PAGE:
Therefore, the result of the competition between recombination and diffusion strongly depends on how the energy deposition is done: the initial distribution of ionizations in space, which is reflected by the LET, will decide if more or less radicals will escape the spurs, and give more or less molecular products at time 10−7 s. The different steps of the non-homogeneous kinetics stage of water radiolysis are summed up in the left part of Fig. 1 (Baldacchino and Katsumura 2010). It is usually when the homogeneous regime is reached (typically between 100 ns and 1 µs) that radical and molecular yields, named G-values, are tabulated. They are usually referred to as “primary yields” but yields of formation at shorter time-scale (for example 10 ps after the initial energy deposit) can be obtained by pulse radiolysis or using the scavenging method (Baldacchino 2008; Schuler et al. 1980). In this case, the time at which G-values are given is often clarified through a subscript. Thus, unless otherwise stated, G-values correspond to the yields of formation at the beginning of the homogeneous regime and not at time “0”. G-values are expressed in mol J−1 but also in molecule/100 eV in most of the past literature. G-value is simply related to the dose and the concentration C of the considered species in unit of mol dm−3 with a density correction ρ: C = ρ × D × G. For more details on the water radiolysis model, we invite the reader to consult reference books or reviews. (Le Caer 2011; Farhataziz and Rodgers 1987; Belloni et al. 2008; Baldacchino and Katsumura 2010)
Physico-chemical properties of primary species
As stipulated in Fig. 1, water radiolysis leads to radicals (e−aq, ·OH, H·, and HO2·) and molecular products (H2, H2O2). They are sometimes referred to as “primary” products but this notion is relative since they all derived from excited and ionized molecules, formed at an earlier stage. They are usually classified into reducing (e−aq, H·) and oxidizing (·OH, HO2·, H2O2) equivalents. H2 is considered chemically inert and it is often neglected. H2O·+ is surely the most reactive oxidant species in water radiolysis but it recombines immediately in the ionization tracks (El Omar et al. 2012; Ma et al. 2018) and, as a strong Brønsted acid, it also deprotonates to form ·OH and hydronium ion (H3O+) within 10−13 s. With a longer lifetime, hydroxyl radical, ·OH, is the most effective oxidant radical towards biological molecules: it has a high standard potential (E° = 2.34 V) with respect to Standard Hydrogen Electrode (SHE) at neutral pH. With most substrates, it reacts at nearly diffusion-controlled rates (Buxton et al. 1988). Solvated electron has been the subject of intense research since its first direct detection in 1962 by Hart and Boag (1962). With its conjugate acid (H·, pKa(H·/e−aq) = 9.1), they are strong reductants (E°(e−aq) = − 2.9 V/SHE and E°(H·) = − 2.4 V/SHE). In many aspects, they behave very similarly but reactions of e−aq with biomolecules are more documented, both from theoretical (Gu et al. 2012; Kumar et al. 2016) and experimental points of view (Von Sonntag 2006). The latter reports near diffusion-controlled reaction rates of e−aq with DNA/RNA components and evidence for the reaction of the aqueous electron reaction with dsDNA. Proof of reducible sites in proteins was also given in some experiments (LeTilly et al. 1997). H· and e−aq are mostly skipped in radiobiology because molecular oxygen competes efficiently to scavenge these species and forms superoxide radical. Given pKa(HO2·/O ·−2 ) = 4.8, O ·−2 is the predominant species at physiological pH. More detailed aspects are included in a recent book especially in chapters 13 and 14 (Hatano et al. 2011).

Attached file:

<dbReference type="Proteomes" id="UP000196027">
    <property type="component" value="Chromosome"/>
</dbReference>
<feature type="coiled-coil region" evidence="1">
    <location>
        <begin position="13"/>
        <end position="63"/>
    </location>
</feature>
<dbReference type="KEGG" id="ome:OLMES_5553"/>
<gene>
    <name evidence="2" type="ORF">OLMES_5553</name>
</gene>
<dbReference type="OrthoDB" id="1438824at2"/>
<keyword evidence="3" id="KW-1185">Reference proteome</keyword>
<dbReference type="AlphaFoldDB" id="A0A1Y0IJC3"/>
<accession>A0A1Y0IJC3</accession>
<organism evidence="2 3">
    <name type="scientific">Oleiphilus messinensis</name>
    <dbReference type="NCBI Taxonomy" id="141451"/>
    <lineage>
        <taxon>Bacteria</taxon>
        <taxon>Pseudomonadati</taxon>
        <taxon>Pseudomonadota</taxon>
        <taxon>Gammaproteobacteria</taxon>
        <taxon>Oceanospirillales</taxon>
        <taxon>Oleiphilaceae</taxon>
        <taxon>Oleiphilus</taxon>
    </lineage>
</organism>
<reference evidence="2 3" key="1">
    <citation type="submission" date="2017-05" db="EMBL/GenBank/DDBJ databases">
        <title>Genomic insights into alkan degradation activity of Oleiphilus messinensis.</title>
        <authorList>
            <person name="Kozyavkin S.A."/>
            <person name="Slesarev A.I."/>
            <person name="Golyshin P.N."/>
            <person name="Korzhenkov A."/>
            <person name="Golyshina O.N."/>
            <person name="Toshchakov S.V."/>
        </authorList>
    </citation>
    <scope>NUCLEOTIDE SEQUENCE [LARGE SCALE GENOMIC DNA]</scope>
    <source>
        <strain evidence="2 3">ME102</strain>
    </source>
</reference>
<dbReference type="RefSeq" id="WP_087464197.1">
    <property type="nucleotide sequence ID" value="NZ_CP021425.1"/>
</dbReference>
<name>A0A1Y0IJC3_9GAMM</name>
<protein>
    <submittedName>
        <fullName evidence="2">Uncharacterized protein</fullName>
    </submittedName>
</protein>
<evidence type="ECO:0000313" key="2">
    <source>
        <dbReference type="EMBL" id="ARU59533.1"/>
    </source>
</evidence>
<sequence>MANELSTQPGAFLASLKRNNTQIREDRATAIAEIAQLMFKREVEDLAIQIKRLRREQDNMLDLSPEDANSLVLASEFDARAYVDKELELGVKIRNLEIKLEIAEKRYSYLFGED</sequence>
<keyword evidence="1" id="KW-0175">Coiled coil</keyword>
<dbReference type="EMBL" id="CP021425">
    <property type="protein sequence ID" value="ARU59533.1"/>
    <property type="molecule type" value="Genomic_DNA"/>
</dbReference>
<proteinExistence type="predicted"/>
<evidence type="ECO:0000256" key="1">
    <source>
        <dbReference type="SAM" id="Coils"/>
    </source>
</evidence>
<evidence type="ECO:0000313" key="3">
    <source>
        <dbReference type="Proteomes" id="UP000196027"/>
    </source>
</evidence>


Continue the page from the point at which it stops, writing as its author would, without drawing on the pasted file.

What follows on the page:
The case of high-LET radiations